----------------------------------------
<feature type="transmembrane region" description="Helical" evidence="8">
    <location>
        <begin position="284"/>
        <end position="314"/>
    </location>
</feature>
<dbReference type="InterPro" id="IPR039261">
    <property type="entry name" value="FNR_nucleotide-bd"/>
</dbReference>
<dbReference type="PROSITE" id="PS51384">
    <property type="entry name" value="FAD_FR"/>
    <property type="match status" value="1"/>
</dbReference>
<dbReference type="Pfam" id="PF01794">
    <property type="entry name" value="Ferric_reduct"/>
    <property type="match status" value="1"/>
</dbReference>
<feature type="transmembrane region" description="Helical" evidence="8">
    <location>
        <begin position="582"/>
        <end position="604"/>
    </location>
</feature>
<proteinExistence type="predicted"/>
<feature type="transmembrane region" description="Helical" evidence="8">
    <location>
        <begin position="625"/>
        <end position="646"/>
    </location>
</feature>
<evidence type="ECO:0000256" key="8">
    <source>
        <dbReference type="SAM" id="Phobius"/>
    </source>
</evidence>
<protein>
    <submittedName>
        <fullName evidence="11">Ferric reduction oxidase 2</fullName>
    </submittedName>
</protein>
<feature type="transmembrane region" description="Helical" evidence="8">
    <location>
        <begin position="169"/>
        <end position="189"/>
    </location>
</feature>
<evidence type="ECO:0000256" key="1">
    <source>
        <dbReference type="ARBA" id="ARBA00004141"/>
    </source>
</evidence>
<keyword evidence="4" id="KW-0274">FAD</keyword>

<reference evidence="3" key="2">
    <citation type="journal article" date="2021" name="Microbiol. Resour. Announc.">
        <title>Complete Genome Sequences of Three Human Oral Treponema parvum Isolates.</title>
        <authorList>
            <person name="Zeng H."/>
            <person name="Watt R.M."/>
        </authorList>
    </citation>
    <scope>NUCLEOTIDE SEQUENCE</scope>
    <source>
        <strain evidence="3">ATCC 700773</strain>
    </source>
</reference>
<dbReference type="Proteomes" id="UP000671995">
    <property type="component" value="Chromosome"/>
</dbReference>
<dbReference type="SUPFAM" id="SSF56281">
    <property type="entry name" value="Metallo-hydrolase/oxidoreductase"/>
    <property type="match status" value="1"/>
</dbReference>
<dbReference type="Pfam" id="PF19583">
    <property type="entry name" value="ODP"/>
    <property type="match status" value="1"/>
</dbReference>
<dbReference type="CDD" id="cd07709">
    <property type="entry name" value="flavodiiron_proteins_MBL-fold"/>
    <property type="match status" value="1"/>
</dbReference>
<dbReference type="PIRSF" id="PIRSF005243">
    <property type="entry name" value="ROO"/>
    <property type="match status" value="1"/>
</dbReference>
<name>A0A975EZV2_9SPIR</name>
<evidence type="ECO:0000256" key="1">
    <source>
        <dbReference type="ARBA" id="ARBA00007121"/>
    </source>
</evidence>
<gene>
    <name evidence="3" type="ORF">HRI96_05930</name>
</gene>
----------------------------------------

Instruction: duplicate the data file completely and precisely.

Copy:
<feature type="transmembrane region" description="Helical" evidence="8">
    <location>
        <begin position="284"/>
        <end position="314"/>
    </location>
</feature>
<dbReference type="InterPro" id="IPR039261">
    <property type="entry name" value="FNR_nucleotide-bd"/>
</dbReference>
<dbReference type="PROSITE" id="PS51384">
    <property type="entry name" value="FAD_FR"/>
    <property type="match status" value="1"/>
</dbReference>
<dbReference type="Pfam" id="PF01794">
    <property type="entry name" value="Ferric_reduct"/>
    <property type="match status" value="1"/>
</dbReference>
<feature type="transmembrane region" description="Helical" evidence="8">
    <location>
        <begin position="582"/>
        <end position="604"/>
    </location>
</feature>
<proteinExistence type="predicted"/>
<feature type="transmembrane region" description="Helical" evidence="8">
    <location>
        <begin position="625"/>
        <end position="646"/>
    </location>
</feature>
<evidence type="ECO:0000256" key="8">
    <source>
        <dbReference type="SAM" id="Phobius"/>
    </source>
</evidence>
<protein>
    <submittedName>
        <fullName evidence="11">Ferric reduction oxidase 2</fullName>
    </submittedName>
</protein>
<feature type="transmembrane region" description="Helical" evidence="8">
    <location>
        <begin position="169"/>
        <end position="189"/>
    </location>
</feature>
<evidence type="ECO:0000256" key="1">
    <source>
        <dbReference type="ARBA" id="ARBA00004141"/>
    </source>
</evidence>
<keyword evidence="4" id="KW-0274">FAD</keyword>

<reference evidence="3" key="2">
    <citation type="journal article" date="2021" name="Microbiol. Resour. Announc.">
        <title>Complete Genome Sequences of Three Human Oral Treponema parvum Isolates.</title>
        <authorList>
            <person name="Zeng H."/>
            <person name="Watt R.M."/>
        </authorList>
    </citation>
    <scope>NUCLEOTIDE SEQUENCE</scope>
    <source>
        <strain evidence="3">ATCC 700773</strain>
    </source>
</reference>
<dbReference type="Proteomes" id="UP000671995">
    <property type="component" value="Chromosome"/>
</dbReference>
<dbReference type="SUPFAM" id="SSF56281">
    <property type="entry name" value="Metallo-hydrolase/oxidoreductase"/>
    <property type="match status" value="1"/>
</dbReference>
<dbReference type="Pfam" id="PF19583">
    <property type="entry name" value="ODP"/>
    <property type="match status" value="1"/>
</dbReference>
<dbReference type="CDD" id="cd07709">
    <property type="entry name" value="flavodiiron_proteins_MBL-fold"/>
    <property type="match status" value="1"/>
</dbReference>
<dbReference type="PIRSF" id="PIRSF005243">
    <property type="entry name" value="ROO"/>
    <property type="match status" value="1"/>
</dbReference>
<name>A0A975EZV2_9SPIR</name>
<evidence type="ECO:0000256" key="1">
    <source>
        <dbReference type="ARBA" id="ARBA00007121"/>
    </source>
</evidence>
<gene>
    <name evidence="3" type="ORF">HRI96_05930</name>
</gene>